WILMINGTON – A University of North Carolina at Wilmington laboratory made history this month by spawning in captivity an endangered coral that once thrived in shallow reefs in the Caribbean.
Researchers at the university’s Center for Marine Science are the first to spawn two species of coral, including Orbicella faveolata, also known as mountainous star coral, in a laboratory.
Their success at reproducing the coral stems from a groundbreaking discovery just a few years ago in the United Kingdom, where a then-doctorate student collaborated with Neptune Systems, a company that makes aquarium controller systems, to electronically mimic environmental settings coral rely on in the wild to spawn.
“Ever since then other institutions and other laboratories have been able to do so,” said Nicole Fogarty, the assistant professor who headed the research in the lab referred to as the Spawning and Experimentation of Anthropogenic Stressors, or SEAS facility. “This has just been a big game-changer in trying to spawn corals in technology.”
It also has the potential to help restore coral reefs that are dying off at alarming rates as a result of the changing climate, which is causing ocean warming and ocean acidification, diseases, land-based sources of pollution and habitat degradation.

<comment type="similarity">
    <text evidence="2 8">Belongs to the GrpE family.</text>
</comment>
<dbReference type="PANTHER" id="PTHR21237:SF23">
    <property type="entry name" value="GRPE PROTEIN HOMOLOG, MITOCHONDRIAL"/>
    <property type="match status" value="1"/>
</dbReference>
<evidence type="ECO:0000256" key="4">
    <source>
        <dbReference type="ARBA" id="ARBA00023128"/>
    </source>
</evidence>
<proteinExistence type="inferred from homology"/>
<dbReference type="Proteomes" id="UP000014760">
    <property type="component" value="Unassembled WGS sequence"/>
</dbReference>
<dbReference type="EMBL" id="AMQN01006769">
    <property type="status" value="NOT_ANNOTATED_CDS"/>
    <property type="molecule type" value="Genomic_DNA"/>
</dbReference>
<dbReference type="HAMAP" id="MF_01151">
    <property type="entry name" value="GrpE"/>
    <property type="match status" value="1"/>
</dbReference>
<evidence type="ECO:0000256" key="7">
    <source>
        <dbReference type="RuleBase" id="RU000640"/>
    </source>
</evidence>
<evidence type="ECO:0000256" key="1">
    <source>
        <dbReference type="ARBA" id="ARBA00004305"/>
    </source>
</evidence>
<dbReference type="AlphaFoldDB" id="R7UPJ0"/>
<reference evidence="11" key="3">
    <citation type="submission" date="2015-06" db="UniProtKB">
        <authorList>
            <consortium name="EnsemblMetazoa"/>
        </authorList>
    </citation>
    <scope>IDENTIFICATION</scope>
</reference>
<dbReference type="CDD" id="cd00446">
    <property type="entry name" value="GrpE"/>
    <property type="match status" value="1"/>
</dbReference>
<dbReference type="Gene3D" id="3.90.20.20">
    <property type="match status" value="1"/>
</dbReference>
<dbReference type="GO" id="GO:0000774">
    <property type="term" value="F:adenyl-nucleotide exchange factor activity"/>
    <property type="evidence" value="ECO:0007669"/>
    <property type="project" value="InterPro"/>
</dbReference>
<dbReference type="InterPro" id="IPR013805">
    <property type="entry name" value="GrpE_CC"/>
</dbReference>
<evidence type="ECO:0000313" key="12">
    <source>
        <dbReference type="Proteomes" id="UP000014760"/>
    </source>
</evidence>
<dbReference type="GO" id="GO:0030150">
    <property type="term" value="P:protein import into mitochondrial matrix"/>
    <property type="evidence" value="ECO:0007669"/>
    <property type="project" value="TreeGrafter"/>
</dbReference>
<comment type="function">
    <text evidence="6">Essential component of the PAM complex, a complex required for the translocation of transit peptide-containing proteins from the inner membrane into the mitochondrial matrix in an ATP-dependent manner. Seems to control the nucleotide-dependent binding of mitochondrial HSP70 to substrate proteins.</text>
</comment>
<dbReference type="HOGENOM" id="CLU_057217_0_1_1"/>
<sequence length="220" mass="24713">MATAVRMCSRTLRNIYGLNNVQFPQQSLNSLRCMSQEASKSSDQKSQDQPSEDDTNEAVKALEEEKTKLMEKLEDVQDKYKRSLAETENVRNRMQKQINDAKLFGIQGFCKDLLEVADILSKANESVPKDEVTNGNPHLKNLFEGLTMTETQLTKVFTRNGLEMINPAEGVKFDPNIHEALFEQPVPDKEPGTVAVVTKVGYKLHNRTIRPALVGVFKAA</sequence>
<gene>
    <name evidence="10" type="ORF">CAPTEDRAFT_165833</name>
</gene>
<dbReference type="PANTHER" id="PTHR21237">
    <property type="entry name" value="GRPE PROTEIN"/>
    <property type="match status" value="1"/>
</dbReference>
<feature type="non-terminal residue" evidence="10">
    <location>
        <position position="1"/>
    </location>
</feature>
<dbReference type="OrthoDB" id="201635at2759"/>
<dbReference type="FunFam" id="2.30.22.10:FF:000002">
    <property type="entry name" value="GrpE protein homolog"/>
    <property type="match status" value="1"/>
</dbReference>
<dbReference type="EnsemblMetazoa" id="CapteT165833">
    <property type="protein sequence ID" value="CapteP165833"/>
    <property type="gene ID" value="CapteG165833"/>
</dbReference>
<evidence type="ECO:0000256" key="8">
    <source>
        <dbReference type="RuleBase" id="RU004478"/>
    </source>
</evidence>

An emerging illness called stony coral tissue loss disease has been spreading throughout Caribbean coral reefs.
Fogarty left Florida last year when she accepted the job as assistant professor at UNCW’s biology and marine biology department, replacing one of her former professors.
She has been studying coral spawning for nearly 20 years.
Stony coral tissue loss disease is the scariest threat she has seen to coral reefs in the Caribbean, she said.
“It’s devastating the Caribbean,” she said.
There are more than 800 species of coral throughout the world’s oceans. About 60 species of coral are in the Caribbean.
In 2014, the National Marine Fisheries Service listed 20 species of coral as threatened, including five in the Caribbean.
Mountainous star occurs off southern Florida to the Bahamas and may be present in Bermuda. This species of coral has in the last few decades declined rapidly and is found in the Florida Reef Tract, which is the only barrier reef ecosystem in the continental United States.
That tract has lost 90% of its mass in the last 50 years.
Reefs make up 1% of the ocean floor, but are home to 25% of marine life.
Fogarty and her team have been studying how the current threats affect the health of corals from infancy to adulthood.
Successfully spawning endangered corals may help ongoing reef restoration efforts in places like the Caribbean, Pacific and Indo-Pacific regions.
“By doing this we can then have corals spawn…
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